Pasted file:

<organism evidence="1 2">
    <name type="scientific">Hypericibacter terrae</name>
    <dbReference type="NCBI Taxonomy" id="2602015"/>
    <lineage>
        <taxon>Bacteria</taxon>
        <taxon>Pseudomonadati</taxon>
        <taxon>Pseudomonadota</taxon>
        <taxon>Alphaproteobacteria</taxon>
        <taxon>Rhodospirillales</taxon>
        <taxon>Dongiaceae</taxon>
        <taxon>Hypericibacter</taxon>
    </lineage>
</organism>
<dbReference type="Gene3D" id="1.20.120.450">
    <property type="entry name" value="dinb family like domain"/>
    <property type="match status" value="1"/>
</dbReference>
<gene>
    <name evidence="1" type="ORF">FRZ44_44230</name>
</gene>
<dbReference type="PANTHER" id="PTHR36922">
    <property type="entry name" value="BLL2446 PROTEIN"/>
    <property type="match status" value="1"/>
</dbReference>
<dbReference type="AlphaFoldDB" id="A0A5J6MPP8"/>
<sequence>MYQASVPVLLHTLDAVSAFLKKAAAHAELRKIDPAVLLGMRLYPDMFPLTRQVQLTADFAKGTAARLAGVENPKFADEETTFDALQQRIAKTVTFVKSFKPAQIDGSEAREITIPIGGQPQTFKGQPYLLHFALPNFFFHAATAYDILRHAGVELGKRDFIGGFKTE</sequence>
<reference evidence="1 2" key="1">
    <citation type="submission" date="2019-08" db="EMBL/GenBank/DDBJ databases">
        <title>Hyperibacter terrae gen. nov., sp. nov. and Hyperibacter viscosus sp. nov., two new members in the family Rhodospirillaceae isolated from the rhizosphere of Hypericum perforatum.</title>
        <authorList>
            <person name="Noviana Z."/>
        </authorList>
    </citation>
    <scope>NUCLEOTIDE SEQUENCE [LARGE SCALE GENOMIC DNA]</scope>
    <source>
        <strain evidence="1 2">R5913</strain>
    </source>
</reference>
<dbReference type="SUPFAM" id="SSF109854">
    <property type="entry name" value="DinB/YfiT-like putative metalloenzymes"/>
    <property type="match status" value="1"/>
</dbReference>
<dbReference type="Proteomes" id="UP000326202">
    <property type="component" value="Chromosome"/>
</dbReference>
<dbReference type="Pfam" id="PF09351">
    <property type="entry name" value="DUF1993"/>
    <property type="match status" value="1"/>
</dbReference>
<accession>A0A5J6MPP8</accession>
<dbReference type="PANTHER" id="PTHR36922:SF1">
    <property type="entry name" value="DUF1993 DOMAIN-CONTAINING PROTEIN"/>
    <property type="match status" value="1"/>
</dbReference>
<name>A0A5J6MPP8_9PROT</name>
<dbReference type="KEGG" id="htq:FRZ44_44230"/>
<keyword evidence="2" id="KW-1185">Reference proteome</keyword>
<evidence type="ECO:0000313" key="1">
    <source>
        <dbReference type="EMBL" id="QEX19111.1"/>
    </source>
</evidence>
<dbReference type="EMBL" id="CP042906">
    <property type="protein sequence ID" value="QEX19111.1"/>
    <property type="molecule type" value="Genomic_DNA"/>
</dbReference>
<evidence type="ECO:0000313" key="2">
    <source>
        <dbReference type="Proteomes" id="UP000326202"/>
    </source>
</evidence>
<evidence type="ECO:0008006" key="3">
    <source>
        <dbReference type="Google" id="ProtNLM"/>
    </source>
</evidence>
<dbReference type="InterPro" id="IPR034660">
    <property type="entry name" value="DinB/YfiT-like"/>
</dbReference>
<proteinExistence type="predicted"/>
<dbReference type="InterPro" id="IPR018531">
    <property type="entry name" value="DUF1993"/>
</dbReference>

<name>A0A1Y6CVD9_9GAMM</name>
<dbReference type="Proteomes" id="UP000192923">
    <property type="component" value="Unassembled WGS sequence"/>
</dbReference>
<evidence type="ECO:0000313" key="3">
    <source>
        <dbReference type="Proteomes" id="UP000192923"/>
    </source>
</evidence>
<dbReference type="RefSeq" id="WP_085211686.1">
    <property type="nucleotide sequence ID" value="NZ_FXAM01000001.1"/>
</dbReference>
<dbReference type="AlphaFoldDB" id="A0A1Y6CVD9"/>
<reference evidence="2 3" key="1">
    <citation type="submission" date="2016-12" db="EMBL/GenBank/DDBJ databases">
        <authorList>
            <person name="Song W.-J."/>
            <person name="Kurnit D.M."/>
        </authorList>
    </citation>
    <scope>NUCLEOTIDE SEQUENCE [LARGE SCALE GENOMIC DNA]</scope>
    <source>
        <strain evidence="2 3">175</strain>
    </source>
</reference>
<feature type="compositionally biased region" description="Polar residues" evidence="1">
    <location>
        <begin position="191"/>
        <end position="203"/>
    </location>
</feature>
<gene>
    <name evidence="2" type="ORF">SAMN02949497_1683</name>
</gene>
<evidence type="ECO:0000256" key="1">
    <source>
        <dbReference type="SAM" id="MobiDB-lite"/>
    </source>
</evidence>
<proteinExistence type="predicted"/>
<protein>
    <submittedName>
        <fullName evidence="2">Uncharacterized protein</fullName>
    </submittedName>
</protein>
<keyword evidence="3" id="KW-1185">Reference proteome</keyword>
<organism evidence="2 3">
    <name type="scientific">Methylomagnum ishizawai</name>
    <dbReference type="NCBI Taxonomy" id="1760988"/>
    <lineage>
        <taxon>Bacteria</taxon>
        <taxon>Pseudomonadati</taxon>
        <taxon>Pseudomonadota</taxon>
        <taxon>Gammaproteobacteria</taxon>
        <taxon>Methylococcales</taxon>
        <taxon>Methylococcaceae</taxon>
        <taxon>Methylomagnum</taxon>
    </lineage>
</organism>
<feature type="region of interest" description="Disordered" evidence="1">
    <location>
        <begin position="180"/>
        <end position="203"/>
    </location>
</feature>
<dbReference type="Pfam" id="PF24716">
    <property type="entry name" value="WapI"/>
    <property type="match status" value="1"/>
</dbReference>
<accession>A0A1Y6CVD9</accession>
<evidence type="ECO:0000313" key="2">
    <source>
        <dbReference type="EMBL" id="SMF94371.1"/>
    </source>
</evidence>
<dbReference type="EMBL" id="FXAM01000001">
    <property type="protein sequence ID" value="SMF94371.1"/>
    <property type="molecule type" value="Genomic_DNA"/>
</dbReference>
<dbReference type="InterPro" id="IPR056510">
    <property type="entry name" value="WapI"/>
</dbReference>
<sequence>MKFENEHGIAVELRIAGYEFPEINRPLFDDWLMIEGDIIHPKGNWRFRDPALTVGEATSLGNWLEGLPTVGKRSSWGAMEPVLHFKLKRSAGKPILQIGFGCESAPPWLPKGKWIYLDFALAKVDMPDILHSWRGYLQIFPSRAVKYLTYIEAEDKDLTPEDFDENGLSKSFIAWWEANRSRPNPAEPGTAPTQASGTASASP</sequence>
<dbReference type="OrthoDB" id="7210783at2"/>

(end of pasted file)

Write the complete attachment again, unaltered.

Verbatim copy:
<organism evidence="1 2">
    <name type="scientific">Hypericibacter terrae</name>
    <dbReference type="NCBI Taxonomy" id="2602015"/>
    <lineage>
        <taxon>Bacteria</taxon>
        <taxon>Pseudomonadati</taxon>
        <taxon>Pseudomonadota</taxon>
        <taxon>Alphaproteobacteria</taxon>
        <taxon>Rhodospirillales</taxon>
        <taxon>Dongiaceae</taxon>
        <taxon>Hypericibacter</taxon>
    </lineage>
</organism>
<dbReference type="Gene3D" id="1.20.120.450">
    <property type="entry name" value="dinb family like domain"/>
    <property type="match status" value="1"/>
</dbReference>
<gene>
    <name evidence="1" type="ORF">FRZ44_44230</name>
</gene>
<dbReference type="PANTHER" id="PTHR36922">
    <property type="entry name" value="BLL2446 PROTEIN"/>
    <property type="match status" value="1"/>
</dbReference>
<dbReference type="AlphaFoldDB" id="A0A5J6MPP8"/>
<sequence>MYQASVPVLLHTLDAVSAFLKKAAAHAELRKIDPAVLLGMRLYPDMFPLTRQVQLTADFAKGTAARLAGVENPKFADEETTFDALQQRIAKTVTFVKSFKPAQIDGSEAREITIPIGGQPQTFKGQPYLLHFALPNFFFHAATAYDILRHAGVELGKRDFIGGFKTE</sequence>
<reference evidence="1 2" key="1">
    <citation type="submission" date="2019-08" db="EMBL/GenBank/DDBJ databases">
        <title>Hyperibacter terrae gen. nov., sp. nov. and Hyperibacter viscosus sp. nov., two new members in the family Rhodospirillaceae isolated from the rhizosphere of Hypericum perforatum.</title>
        <authorList>
            <person name="Noviana Z."/>
        </authorList>
    </citation>
    <scope>NUCLEOTIDE SEQUENCE [LARGE SCALE GENOMIC DNA]</scope>
    <source>
        <strain evidence="1 2">R5913</strain>
    </source>
</reference>
<dbReference type="SUPFAM" id="SSF109854">
    <property type="entry name" value="DinB/YfiT-like putative metalloenzymes"/>
    <property type="match status" value="1"/>
</dbReference>
<dbReference type="Proteomes" id="UP000326202">
    <property type="component" value="Chromosome"/>
</dbReference>
<dbReference type="Pfam" id="PF09351">
    <property type="entry name" value="DUF1993"/>
    <property type="match status" value="1"/>
</dbReference>
<accession>A0A5J6MPP8</accession>
<dbReference type="PANTHER" id="PTHR36922:SF1">
    <property type="entry name" value="DUF1993 DOMAIN-CONTAINING PROTEIN"/>
    <property type="match status" value="1"/>
</dbReference>
<name>A0A5J6MPP8_9PROT</name>
<dbReference type="KEGG" id="htq:FRZ44_44230"/>
<keyword evidence="2" id="KW-1185">Reference proteome</keyword>
<evidence type="ECO:0000313" key="1">
    <source>
        <dbReference type="EMBL" id="QEX19111.1"/>
    </source>
</evidence>
<dbReference type="EMBL" id="CP042906">
    <property type="protein sequence ID" value="QEX19111.1"/>
    <property type="molecule type" value="Genomic_DNA"/>
</dbReference>
<evidence type="ECO:0000313" key="2">
    <source>
        <dbReference type="Proteomes" id="UP000326202"/>
    </source>
</evidence>
<evidence type="ECO:0008006" key="3">
    <source>
        <dbReference type="Google" id="ProtNLM"/>
    </source>
</evidence>
<dbReference type="InterPro" id="IPR034660">
    <property type="entry name" value="DinB/YfiT-like"/>
</dbReference>
<proteinExistence type="predicted"/>
<dbReference type="InterPro" id="IPR018531">
    <property type="entry name" value="DUF1993"/>
</dbReference>

<name>A0A1Y6CVD9_9GAMM</name>
<dbReference type="Proteomes" id="UP000192923">
    <property type="component" value="Unassembled WGS sequence"/>
</dbReference>
<evidence type="ECO:0000313" key="3">
    <source>
        <dbReference type="Proteomes" id="UP000192923"/>
    </source>
</evidence>
<dbReference type="RefSeq" id="WP_085211686.1">
    <property type="nucleotide sequence ID" value="NZ_FXAM01000001.1"/>
</dbReference>
<dbReference type="AlphaFoldDB" id="A0A1Y6CVD9"/>
<reference evidence="2 3" key="1">
    <citation type="submission" date="2016-12" db="EMBL/GenBank/DDBJ databases">
        <authorList>
            <person name="Song W.-J."/>
            <person name="Kurnit D.M."/>
        </authorList>
    </citation>
    <scope>NUCLEOTIDE SEQUENCE [LARGE SCALE GENOMIC DNA]</scope>
    <source>
        <strain evidence="2 3">175</strain>
    </source>
</reference>
<feature type="compositionally biased region" description="Polar residues" evidence="1">
    <location>
        <begin position="191"/>
        <end position="203"/>
    </location>
</feature>
<gene>
    <name evidence="2" type="ORF">SAMN02949497_1683</name>
</gene>
<evidence type="ECO:0000256" key="1">
    <source>
        <dbReference type="SAM" id="MobiDB-lite"/>
    </source>
</evidence>
<proteinExistence type="predicted"/>
<protein>
    <submittedName>
        <fullName evidence="2">Uncharacterized protein</fullName>
    </submittedName>
</protein>
<keyword evidence="3" id="KW-1185">Reference proteome</keyword>
<organism evidence="2 3">
    <name type="scientific">Methylomagnum ishizawai</name>
    <dbReference type="NCBI Taxonomy" id="1760988"/>
    <lineage>
        <taxon>Bacteria</taxon>
        <taxon>Pseudomonadati</taxon>
        <taxon>Pseudomonadota</taxon>
        <taxon>Gammaproteobacteria</taxon>
        <taxon>Methylococcales</taxon>
        <taxon>Methylococcaceae</taxon>
        <taxon>Methylomagnum</taxon>
    </lineage>
</organism>
<feature type="region of interest" description="Disordered" evidence="1">
    <location>
        <begin position="180"/>
        <end position="203"/>
    </location>
</feature>
<dbReference type="Pfam" id="PF24716">
    <property type="entry name" value="WapI"/>
    <property type="match status" value="1"/>
</dbReference>
<accession>A0A1Y6CVD9</accession>
<evidence type="ECO:0000313" key="2">
    <source>
        <dbReference type="EMBL" id="SMF94371.1"/>
    </source>
</evidence>
<dbReference type="EMBL" id="FXAM01000001">
    <property type="protein sequence ID" value="SMF94371.1"/>
    <property type="molecule type" value="Genomic_DNA"/>
</dbReference>
<dbReference type="InterPro" id="IPR056510">
    <property type="entry name" value="WapI"/>
</dbReference>
<sequence>MKFENEHGIAVELRIAGYEFPEINRPLFDDWLMIEGDIIHPKGNWRFRDPALTVGEATSLGNWLEGLPTVGKRSSWGAMEPVLHFKLKRSAGKPILQIGFGCESAPPWLPKGKWIYLDFALAKVDMPDILHSWRGYLQIFPSRAVKYLTYIEAEDKDLTPEDFDENGLSKSFIAWWEANRSRPNPAEPGTAPTQASGTASASP</sequence>
<dbReference type="OrthoDB" id="7210783at2"/>